For most meals, the job of the cooktop is to heat a cooking vessel – a pan, pot, Dutch oven, etc. – enough so that it will cook the food. But what if the heat came not from the cook top, as in all traditional cook top styles, but from the cooking vessel itself? By taking advantage of scientific properties associated with ferromagnetism, an induction stove remains cool to the touch while the pan on top of it is boiling hot, replacing traditional cooktops with a safer, more efficient, and more functional alternative.
Though the science behind induction ovens is impressive, they carry both the benefits and the drawbacks often associated with new technology. On the plus side, they heat very quickly, and their cooking temperature can be changed at a moment’s notice and with great precision. There are many high end units, perfectly suited to the home chef interested in gourmet induction cooking.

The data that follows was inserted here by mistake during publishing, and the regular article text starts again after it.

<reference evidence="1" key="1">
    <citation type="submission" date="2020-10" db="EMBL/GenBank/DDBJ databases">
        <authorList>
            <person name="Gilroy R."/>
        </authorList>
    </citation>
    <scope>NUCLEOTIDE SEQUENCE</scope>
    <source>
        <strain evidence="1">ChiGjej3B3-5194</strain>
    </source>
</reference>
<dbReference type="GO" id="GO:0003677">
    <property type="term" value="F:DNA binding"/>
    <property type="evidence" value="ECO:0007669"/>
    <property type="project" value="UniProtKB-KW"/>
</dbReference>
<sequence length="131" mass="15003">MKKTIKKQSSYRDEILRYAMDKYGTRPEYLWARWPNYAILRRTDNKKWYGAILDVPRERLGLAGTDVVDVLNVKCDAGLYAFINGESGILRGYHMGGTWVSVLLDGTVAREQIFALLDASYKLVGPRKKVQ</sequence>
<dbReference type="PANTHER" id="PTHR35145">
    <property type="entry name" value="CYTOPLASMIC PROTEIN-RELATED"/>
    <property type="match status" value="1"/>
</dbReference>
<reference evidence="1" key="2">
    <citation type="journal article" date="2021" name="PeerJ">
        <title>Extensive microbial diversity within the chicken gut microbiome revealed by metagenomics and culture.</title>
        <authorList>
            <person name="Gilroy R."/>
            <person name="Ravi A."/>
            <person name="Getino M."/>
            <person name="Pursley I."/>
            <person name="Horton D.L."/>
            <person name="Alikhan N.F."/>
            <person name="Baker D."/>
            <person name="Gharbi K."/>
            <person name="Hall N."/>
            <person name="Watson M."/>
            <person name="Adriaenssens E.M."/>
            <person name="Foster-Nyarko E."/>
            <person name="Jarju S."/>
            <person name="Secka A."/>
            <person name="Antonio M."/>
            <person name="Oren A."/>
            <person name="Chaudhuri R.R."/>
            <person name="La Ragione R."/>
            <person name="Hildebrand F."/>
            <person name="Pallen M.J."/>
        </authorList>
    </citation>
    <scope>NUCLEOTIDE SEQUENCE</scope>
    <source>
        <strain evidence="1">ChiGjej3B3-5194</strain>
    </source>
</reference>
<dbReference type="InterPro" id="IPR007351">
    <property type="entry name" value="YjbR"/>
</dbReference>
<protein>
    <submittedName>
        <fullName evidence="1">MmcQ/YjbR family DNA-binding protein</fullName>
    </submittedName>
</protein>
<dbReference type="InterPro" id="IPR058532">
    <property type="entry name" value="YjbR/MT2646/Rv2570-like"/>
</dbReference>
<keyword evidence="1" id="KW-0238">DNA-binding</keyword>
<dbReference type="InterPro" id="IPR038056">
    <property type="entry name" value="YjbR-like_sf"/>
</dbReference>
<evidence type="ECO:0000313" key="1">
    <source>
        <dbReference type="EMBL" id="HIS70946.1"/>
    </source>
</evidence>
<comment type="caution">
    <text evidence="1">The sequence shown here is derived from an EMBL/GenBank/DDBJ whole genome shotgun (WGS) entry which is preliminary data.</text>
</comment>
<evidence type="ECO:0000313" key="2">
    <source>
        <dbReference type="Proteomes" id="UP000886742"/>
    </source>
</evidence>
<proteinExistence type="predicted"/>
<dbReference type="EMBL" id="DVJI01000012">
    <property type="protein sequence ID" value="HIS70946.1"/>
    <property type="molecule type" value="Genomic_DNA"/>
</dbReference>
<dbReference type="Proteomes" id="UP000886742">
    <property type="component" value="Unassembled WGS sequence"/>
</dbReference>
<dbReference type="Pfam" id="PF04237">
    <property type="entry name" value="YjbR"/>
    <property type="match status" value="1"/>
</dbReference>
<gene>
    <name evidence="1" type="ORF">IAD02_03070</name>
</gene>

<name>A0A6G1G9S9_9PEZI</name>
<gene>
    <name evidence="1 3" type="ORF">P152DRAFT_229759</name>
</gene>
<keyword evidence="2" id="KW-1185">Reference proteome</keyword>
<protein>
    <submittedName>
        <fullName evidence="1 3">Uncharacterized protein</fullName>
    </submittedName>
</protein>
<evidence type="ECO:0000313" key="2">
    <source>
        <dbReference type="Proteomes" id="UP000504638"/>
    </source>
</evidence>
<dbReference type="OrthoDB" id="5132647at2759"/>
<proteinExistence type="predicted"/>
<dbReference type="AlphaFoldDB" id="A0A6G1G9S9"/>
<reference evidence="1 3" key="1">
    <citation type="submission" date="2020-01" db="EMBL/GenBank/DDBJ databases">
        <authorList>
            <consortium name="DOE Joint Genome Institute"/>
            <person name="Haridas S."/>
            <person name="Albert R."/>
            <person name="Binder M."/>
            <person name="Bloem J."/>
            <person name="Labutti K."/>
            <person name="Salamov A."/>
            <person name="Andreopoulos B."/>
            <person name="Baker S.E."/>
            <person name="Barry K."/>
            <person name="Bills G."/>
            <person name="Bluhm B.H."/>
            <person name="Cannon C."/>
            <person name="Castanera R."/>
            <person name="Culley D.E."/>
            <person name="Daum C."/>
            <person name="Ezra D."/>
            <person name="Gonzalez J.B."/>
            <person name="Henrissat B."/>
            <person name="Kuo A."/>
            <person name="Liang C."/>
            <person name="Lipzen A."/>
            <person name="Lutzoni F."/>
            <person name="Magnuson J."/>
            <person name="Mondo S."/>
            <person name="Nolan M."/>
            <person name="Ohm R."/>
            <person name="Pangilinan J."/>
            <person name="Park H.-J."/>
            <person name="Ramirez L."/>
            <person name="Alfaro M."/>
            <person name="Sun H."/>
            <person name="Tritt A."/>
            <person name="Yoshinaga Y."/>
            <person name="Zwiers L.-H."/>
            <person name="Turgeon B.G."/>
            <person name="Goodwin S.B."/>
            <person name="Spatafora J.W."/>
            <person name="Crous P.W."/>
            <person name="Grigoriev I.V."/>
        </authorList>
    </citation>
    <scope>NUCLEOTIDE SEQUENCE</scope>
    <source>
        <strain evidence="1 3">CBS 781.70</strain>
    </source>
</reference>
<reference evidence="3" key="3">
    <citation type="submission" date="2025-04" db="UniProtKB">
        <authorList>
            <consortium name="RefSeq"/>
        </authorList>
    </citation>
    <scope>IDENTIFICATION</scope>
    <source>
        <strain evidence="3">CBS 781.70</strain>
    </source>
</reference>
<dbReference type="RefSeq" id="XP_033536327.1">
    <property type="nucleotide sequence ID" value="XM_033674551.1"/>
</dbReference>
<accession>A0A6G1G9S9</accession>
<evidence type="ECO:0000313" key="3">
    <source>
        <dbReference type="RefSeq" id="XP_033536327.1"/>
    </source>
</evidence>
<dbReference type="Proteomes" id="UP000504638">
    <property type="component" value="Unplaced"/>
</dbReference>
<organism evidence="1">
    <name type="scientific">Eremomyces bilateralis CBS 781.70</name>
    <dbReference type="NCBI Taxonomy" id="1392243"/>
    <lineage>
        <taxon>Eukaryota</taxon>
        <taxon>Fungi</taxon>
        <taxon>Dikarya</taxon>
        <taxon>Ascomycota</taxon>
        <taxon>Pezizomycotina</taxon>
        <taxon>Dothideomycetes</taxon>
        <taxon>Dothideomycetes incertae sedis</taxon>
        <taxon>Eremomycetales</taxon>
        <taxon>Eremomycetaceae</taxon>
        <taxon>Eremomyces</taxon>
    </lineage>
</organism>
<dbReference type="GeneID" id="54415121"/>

Induction ovens are also much more efficient than traditional ranges because an induction stovetop heats only the cooking vessel, leaving the surrounding air and cooking surface remarkably unaffected. Obviously, this leads to safer, cleaner cooking, with less burnt fingers and baked in spills. Their thin profiles and ubiquitous electric power make them ideal for any home.
One drawback is that an induction range requires the use of cookware with some iron content, and this specialty requirement, combined with the high initial cost of the range, can lead to a pricey installation. Also, like all electronic devices, in the event of a blackout, it will be impossible to use the induction stove.